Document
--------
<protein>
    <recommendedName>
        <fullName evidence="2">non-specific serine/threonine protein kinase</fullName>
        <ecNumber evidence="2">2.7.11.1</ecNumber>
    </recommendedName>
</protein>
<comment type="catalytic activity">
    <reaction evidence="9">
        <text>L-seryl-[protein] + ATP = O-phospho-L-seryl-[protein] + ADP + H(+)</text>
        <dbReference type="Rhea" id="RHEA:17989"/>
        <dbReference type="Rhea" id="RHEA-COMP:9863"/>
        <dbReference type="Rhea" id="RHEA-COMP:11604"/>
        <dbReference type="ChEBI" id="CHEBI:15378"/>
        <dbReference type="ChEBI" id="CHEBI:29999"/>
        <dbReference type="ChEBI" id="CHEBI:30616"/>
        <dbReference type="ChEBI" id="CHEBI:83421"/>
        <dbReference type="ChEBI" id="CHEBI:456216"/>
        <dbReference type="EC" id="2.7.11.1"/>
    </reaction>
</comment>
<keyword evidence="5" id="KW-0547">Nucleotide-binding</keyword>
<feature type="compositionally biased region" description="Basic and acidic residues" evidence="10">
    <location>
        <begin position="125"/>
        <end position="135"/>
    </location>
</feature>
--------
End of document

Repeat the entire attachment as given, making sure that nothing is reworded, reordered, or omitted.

<protein>
    <recommendedName>
        <fullName evidence="2">non-specific serine/threonine protein kinase</fullName>
        <ecNumber evidence="2">2.7.11.1</ecNumber>
    </recommendedName>
</protein>
<comment type="catalytic activity">
    <reaction evidence="9">
        <text>L-seryl-[protein] + ATP = O-phospho-L-seryl-[protein] + ADP + H(+)</text>
        <dbReference type="Rhea" id="RHEA:17989"/>
        <dbReference type="Rhea" id="RHEA-COMP:9863"/>
        <dbReference type="Rhea" id="RHEA-COMP:11604"/>
        <dbReference type="ChEBI" id="CHEBI:15378"/>
        <dbReference type="ChEBI" id="CHEBI:29999"/>
        <dbReference type="ChEBI" id="CHEBI:30616"/>
        <dbReference type="ChEBI" id="CHEBI:83421"/>
        <dbReference type="ChEBI" id="CHEBI:456216"/>
        <dbReference type="EC" id="2.7.11.1"/>
    </reaction>
</comment>
<keyword evidence="5" id="KW-0547">Nucleotide-binding</keyword>
<feature type="compositionally biased region" description="Basic and acidic residues" evidence="10">
    <location>
        <begin position="125"/>
        <end position="135"/>
    </location>
</feature>